3. How do I set up a Webauth protected service?

There are three basic options available to create a Webauth protected service.

  • If you are running Apache 2 (on either Unix or Windows based systems) you should build and install mod_webauth for your Apache server. See section 3.1.
  • If you are running IIS you should seriously consider the Webauth for IIS implementation.
  • If you have a Java based system, the SPIE project has produced a Java implementation of Webauth. This option almost certainly requires a reasonable amount of Java expertise to get working.


To set things up with Apache 2 you need to have a working Apache 2 server (with SSL support). Download and compile the Webauth v3 source. The Webauth v3 source has some prerequisites:

  • OpenSSL
  • MIT Kerberos v5
  • cURL

See the Obtaining and Installing notes from the Stanford Webauth pages for the precise details of versions required.

Once the Webauth module is built and installed you need to:

  • Make sure your system clock is correct and that you are running some form of regular system time synchronisation.
  • install a configuration file for the kerberos libraries
  • create a kerberos keytab for your Webauth protected service (please email sysdev@oucs.ox.ac.uk for help with this, we need to know the name of the machine that will be running the service. If you are not ITSS responsible for the unit in question please direct your request through them; currently the management of service keytabs is the responsibility of the unit ITSS.)
  • configure apache to make use of the webauth module
  • Double check that your system clock is correct and that you are running some form of regular system time synchronisation.

A minimal kerberos configuration would be (in /etc/krb5.conf):

        default_realm = OX.AC.UK
        dns_lookup_kdc = true

OX.AC.UK = {
        admin_server = kdc-admin.ox.ac.uk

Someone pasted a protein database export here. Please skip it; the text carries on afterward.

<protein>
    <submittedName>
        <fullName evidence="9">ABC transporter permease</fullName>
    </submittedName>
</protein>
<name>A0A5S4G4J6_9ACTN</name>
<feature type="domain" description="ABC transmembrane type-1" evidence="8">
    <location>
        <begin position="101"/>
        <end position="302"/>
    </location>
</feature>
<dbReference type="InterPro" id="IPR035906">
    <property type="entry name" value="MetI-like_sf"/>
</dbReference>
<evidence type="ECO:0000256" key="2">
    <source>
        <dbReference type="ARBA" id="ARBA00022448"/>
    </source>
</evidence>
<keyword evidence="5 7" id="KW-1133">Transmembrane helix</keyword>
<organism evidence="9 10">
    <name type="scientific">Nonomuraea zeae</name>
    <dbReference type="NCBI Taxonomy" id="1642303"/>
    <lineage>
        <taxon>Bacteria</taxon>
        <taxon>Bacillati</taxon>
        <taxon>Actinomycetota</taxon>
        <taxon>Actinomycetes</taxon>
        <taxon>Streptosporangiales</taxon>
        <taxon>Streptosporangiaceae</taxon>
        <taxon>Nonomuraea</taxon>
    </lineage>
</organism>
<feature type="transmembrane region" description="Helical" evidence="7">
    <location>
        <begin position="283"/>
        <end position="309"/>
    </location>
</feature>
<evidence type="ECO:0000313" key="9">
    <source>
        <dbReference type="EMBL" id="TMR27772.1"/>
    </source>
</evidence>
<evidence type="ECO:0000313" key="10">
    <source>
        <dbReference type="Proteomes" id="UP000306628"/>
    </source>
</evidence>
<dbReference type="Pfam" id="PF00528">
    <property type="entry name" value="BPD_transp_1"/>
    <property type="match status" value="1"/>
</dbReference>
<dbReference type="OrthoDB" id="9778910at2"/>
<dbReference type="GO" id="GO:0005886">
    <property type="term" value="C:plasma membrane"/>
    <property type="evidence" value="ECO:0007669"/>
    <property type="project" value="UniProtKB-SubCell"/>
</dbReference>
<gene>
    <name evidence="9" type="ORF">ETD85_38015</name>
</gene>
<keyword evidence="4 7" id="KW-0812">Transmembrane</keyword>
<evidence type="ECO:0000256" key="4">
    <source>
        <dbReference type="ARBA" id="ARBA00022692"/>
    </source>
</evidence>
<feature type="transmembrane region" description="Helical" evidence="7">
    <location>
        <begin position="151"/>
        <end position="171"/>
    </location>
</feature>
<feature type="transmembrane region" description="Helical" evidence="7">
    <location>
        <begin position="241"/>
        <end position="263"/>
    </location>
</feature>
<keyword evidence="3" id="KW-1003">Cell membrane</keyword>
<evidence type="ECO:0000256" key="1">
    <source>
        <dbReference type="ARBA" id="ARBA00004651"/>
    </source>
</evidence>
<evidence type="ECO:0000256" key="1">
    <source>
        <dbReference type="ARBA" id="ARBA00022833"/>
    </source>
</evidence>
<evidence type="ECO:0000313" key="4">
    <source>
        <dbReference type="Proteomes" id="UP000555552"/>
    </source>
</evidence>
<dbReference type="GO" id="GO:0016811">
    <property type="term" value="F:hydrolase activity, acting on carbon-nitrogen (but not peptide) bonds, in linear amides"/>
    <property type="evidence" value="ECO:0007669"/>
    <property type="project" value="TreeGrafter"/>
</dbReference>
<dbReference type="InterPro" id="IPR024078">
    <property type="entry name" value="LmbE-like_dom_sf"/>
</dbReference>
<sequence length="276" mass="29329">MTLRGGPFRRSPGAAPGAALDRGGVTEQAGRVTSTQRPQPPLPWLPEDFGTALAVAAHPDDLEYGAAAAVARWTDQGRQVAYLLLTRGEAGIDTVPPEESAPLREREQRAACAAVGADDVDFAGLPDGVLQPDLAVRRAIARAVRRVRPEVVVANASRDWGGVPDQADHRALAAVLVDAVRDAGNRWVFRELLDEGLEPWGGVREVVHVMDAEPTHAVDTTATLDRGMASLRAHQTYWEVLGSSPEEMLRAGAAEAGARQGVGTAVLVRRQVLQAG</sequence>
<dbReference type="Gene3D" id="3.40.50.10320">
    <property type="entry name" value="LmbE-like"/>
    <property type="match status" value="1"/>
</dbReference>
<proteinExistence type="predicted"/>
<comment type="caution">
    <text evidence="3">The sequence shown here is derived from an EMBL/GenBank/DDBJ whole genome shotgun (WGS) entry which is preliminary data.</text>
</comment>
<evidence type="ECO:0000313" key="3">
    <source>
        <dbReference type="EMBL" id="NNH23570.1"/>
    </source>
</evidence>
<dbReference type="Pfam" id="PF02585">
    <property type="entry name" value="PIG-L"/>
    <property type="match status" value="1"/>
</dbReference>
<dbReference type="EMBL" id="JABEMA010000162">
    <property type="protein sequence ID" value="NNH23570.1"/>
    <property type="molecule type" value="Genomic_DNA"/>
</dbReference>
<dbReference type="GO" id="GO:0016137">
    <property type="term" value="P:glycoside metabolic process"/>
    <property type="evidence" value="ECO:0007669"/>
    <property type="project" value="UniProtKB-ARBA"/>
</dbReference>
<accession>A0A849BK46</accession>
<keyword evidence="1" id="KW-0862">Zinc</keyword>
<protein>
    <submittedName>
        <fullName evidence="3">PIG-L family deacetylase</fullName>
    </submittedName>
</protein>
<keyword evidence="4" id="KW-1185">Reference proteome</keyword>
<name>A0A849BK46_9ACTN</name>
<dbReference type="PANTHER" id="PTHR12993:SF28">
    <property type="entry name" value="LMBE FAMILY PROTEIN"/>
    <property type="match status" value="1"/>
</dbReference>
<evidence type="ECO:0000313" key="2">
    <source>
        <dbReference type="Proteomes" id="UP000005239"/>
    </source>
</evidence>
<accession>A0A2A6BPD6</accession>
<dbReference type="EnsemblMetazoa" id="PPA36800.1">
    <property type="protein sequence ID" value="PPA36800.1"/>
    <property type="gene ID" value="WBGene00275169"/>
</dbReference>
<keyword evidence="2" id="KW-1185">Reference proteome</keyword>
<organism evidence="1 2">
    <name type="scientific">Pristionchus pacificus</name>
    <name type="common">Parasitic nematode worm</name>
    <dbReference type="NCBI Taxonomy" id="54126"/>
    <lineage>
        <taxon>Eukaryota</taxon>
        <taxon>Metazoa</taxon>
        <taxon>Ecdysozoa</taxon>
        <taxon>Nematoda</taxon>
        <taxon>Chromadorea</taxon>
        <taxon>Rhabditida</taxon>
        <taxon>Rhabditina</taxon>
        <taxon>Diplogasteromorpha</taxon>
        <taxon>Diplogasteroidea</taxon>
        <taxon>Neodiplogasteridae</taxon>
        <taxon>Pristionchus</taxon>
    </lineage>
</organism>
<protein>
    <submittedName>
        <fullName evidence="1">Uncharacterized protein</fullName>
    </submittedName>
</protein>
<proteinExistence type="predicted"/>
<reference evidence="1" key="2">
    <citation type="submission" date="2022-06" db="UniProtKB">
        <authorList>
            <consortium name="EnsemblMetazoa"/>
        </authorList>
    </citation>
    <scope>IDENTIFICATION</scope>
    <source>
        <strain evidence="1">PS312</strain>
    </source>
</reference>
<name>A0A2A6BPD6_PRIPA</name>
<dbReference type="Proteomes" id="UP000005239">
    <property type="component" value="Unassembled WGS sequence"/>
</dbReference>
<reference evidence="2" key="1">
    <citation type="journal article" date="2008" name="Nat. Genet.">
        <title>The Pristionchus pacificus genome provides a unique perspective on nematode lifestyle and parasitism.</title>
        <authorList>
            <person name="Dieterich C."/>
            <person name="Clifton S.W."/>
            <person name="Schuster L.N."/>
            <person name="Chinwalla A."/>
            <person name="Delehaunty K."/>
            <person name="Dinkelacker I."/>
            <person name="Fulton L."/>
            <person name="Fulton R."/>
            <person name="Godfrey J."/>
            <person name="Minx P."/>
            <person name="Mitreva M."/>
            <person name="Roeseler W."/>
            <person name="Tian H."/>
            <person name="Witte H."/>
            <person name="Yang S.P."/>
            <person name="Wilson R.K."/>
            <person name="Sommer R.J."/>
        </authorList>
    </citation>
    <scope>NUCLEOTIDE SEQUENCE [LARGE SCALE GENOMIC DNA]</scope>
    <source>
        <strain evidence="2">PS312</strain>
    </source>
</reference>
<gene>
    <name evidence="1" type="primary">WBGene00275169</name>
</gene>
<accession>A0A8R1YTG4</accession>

.ox.ac.uk = OX.AC.UK
        ox.ac.uk = OX.AC.UK

The above config assumes your Kerberos client implementation supports finding the KDCs by DNS lookup of SRV records (most do).

There are currently four KDCs in service: kdc0.ox.ac.uk, kdc1.ox.ac.uk, kdc2.ox.ac.uk and kdc3.ox.ac.uk. If you are encountering problems and seek a definitive answer as to which KDCs serve the OX.AC.UK realm at any point in time then a DNS lookup for the SRV records at _kerberos._udp.ox.ac.uk will provide the answer. On a UNIX system, say on linux.ox.ac.uk, one way to do this lookup is with the command dig -t SRV _kerberos._udp.ox.ac.uk

If your implementation does not support configuration by DNS then the realms section should contain the above hostnames in a random order, for example:

OX.AC.UK = {
        kdc = kdc1.ox.ac.uk
        kdc = kdc3.ox.ac.uk
        kdc = kdc0.ox.ac.uk
        kdc = kdc2.ox.ac.uk
        admin_server = kdc-admin.ox.ac.uk

Apache configuration is in two parts, some general configuration directives, and some per location directives. File locations can be absolute or as below relative to the apache installation root.

# Make webauth available
LoadModule webauth_module modules/mod_webauth.so

# Set locations for various files used by mod_webauth
WebAuthKeyring webauth/keyring
WebAuthKeytab  webauth/keytab
WebAuthServiceTokenCache webauth/service_token_cache
WebAuthCredCacheDir webauth/cred_cache

# Point to the Oxford Webauth service
WebAuthLoginURL https://webauth.ox.ac.uk/login
WebAuthWebKdcURL https://webauth.ox.ac.uk/webkdc-service/
WebAuthWebKdcPrincipal service/webkdc@OX.AC.UK

# If you're having trouble switch on debugging
#WebAuthDebug on

For each location that you want to protect using Webauth you should add a section like:

<Location /private>
  WebAuthExtraRedirect on
  AuthType WebAuth
  require valid-user

Note that the above example would allow into /private all users who have a University of Oxford Single Sign-On username and password, including Virtual Card holders who are not members of the University. You may need to check the username against a list of those you wish to allow into /private.

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